Using Accelerator Keys in Usability

Designers too often take accelerator keys for granted, and forget how powerful and useful these mechanics are. Of course, this concept is nothing new, inheriting its logic from the early days of GUI and command line architecture overlapping a bit. Press a series of keys, get a command that takes clicking and moving around through levels of interface in order to do via the GUI.


A lot of software uses these heavily to this day, you’ll notice keyboard shortcuts in all the menus, underlining for alt-pressing and a whole plethora of likely hidden key combinations to do lengthy tasks quickly.

However, a lot of SaaS designers and new software designers are overlooking these, excluding them. This is partially because of the very premature rise of the mobile first mentality, but even mobile devices are beginning to include physical keyboard frequently.

Yet, you will notice, when you look at any of the good, expensive software, such as Office, Adobe stuff, etc. have intuitive keyboard accelerator key sets. Some are obvious, some you have to be taught or look up, and then, you’re in the know, and you’re an expert at that software.

Well, yeah. This shortcut theme is very helpful. Consider the GUI, which, while faster than entirely command line interface, and quick to learn due to visualization, is a slow way to do things repetitively. Once you learn the copy, cut and paste commands handled across programs, notice how quickly you grow accustomed to them, and can manage folders and files deftly.

Considering complex software requires lengthy, sequential tasks to be performed, having to click buttons and move a cursor would quickly make this a tiresome and time consuming endeavor.

The reason people overlook this so badly today is because of that undervaluing of the keyboard’s continued longevity. The advent of touchscreen technology has led many people to believe that people will soon lose the need for keyboards. I don’t understand that line of thinking, because writing by hand on a handwriting reader, or touch-pecking out a lengthy document would be unpleasant.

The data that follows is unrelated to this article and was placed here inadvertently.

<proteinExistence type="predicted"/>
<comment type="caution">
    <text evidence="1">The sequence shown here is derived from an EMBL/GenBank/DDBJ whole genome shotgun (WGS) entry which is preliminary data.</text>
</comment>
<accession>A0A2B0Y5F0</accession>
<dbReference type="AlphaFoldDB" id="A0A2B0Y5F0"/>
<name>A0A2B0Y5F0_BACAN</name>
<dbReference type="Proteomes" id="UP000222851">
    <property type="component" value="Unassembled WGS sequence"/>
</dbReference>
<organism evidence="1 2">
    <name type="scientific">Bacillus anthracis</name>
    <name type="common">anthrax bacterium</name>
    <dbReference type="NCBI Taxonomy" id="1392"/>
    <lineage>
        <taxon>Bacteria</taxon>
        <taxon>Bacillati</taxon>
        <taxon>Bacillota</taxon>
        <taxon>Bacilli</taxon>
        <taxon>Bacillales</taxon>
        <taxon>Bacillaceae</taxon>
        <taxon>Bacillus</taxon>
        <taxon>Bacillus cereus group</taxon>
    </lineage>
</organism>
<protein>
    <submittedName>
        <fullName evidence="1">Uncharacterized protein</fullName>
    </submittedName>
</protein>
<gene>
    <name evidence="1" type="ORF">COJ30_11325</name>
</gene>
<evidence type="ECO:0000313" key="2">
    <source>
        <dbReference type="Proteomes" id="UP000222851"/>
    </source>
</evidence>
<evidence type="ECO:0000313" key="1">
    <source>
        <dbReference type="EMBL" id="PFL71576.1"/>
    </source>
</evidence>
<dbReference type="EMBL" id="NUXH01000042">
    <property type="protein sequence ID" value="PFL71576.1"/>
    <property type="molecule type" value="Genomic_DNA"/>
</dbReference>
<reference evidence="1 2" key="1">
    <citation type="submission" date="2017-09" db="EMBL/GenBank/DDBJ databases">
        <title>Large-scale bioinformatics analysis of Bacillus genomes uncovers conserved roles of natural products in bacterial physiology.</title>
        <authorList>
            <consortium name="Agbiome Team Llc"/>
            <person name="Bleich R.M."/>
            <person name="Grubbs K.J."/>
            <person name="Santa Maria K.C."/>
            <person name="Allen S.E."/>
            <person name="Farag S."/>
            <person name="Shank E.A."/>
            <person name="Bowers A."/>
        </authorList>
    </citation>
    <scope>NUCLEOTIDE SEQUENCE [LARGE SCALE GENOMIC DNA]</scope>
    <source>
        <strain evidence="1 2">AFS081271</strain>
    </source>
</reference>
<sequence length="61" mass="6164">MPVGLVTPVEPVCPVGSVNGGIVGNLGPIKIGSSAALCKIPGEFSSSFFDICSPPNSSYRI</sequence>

Voice dictation is an exhausting exercise as well, and there are times when the ability to silently and quickly write what’s on your mind will always be there. So, keyboards are not going to go away from workstations, and as such, this is simply, on the parts of many, an excuse to be lazy. Keyboard shortcuts do take a little extra effort to implement and tie to events, and it may be a little more difficult to do overall in browser software. But, the extra work is not that much of a chore or challenge, it can come with polishing the candidate into a release.

Yes, in modernity, some devices are completely free of heavy keyboard use, such as tablets, set top boxes and mobile devices. However, in the cases where these devices are purchased for diverse use, people opt for a keyboard to plug into their tablets, and want physical keyboards on their mobiles as well.

There is always going to be a presence of the keyboard, so using accelerator keys to empower the user to increase their speed and proficiency is something you should simply do.

Jessica Miller
Jessica is the Lead Author & Editor of UsabilityLab Blog. Jessica writes for the UsabilityLab blog to create a source for news and discussion about some of the issues, challenges, news, and ideas relating to usability.
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